Since the introduction of Buddhism to Mongolia in the seventeenth century, art has emerged as an important component of Buddhist culture. Drawing on a large privately owned collection of Mongolian and Tibetan art, this volume reproduces a carefully chosen selection of paintings, scrolls, statues, shrines, amulets, tablets, and ritual implements dating as far back as the eleventh century. From Zanabazar’s bronze cast Buddhas to the numerous gorgeous images of Indian siddhas, Tibetan masters, protective deities, and boddhisatvas, the objects reflect the broad scope of artistic influences in Buddhist art ranging from Tibet to the Qing Dynasty in China. Accompanying each illustration and adding depth to the volume are descriptions that situate the work within Buddhist iconography and the rich symbolism of the Tantric Buddhist tradition. At the end of the volumes are comprehensive English and Russian glossaries (and respectively German and Mongolian glossaries with 450 entries each; for all entries the respective translations in four languages are provided (Mongolian, Sanskrit, Tibetan, and Chinese).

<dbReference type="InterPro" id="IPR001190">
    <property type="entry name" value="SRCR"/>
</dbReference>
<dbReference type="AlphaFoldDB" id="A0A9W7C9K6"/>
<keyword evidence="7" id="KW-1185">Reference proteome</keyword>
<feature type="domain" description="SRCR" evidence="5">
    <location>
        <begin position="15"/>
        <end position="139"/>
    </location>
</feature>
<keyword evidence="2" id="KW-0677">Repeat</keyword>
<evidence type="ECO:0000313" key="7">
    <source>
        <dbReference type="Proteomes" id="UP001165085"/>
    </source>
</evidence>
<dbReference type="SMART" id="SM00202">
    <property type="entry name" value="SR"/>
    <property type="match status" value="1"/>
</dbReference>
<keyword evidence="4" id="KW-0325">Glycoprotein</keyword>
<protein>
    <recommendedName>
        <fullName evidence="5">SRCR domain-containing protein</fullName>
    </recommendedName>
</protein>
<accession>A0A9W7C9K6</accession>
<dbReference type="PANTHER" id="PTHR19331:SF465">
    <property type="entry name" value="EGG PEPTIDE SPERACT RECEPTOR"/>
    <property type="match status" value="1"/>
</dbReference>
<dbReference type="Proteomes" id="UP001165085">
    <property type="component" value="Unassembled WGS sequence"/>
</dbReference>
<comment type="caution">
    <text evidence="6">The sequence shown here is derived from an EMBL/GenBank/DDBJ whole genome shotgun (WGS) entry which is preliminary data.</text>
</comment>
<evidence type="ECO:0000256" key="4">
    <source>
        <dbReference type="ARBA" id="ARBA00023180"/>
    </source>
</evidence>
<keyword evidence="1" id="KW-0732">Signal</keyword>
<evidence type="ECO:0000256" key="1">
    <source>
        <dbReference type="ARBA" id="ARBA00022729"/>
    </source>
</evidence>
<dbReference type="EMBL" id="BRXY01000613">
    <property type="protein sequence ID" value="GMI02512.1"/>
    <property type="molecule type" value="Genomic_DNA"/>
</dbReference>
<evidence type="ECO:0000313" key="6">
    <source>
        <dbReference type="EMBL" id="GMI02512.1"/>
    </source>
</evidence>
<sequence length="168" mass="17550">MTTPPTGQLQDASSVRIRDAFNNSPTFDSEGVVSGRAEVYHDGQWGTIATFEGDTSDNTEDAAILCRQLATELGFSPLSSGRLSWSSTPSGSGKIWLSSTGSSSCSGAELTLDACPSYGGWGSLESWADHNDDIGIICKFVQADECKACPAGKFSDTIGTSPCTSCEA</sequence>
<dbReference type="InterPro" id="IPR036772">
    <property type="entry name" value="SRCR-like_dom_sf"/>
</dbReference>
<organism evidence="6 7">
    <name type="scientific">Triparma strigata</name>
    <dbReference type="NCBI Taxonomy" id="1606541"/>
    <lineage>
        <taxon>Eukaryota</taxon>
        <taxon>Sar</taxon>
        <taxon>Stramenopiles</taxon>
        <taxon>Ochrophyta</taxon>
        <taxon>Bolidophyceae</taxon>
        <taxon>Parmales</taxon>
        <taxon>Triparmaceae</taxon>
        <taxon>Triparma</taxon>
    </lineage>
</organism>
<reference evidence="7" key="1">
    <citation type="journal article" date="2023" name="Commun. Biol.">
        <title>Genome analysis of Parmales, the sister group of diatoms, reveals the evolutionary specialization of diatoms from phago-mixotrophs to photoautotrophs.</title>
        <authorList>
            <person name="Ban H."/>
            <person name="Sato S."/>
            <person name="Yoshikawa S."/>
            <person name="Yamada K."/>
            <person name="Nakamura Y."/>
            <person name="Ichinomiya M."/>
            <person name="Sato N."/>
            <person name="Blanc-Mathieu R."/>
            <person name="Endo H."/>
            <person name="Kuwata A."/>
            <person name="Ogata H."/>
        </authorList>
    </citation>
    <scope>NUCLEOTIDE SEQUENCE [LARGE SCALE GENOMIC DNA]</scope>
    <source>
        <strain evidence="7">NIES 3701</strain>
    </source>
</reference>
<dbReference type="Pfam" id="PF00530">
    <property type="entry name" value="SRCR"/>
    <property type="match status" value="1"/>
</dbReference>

All of the artworks appear here for the first time in print, making this an essential addition to the literature on East Asian religion, culture, and art.
|Edition description:||2-Volume set|
|Product dimensions:||10.10(w) x 12.10(h) x 3.30(d)|
About the Author
Carmen Meinert is editor of the German-Mongolian and English-Russian volumes of Buddha in the Yurt. Buddhist Art from Mongolia, is specialised in Buddhist, Chinese and Tibetan Studies. Most recently, she was the interim professor for East Asian Religions in Past and Present at the Ruhr University in Bochum, Germany. Currently, she is a visiting research fellow at the Käte Hamburger Kolleg Dynamics in the History of Religions between Asia and Europe (Ruhr University, Bochum).
Table of Contents
Combined Russian/English Edition
2. Arhats, Teachers, and Siddhas
4. General Vajrayāna Deities and Maṇḍalas
6. Protective Deities
7. Ritual Items and Miscellaneous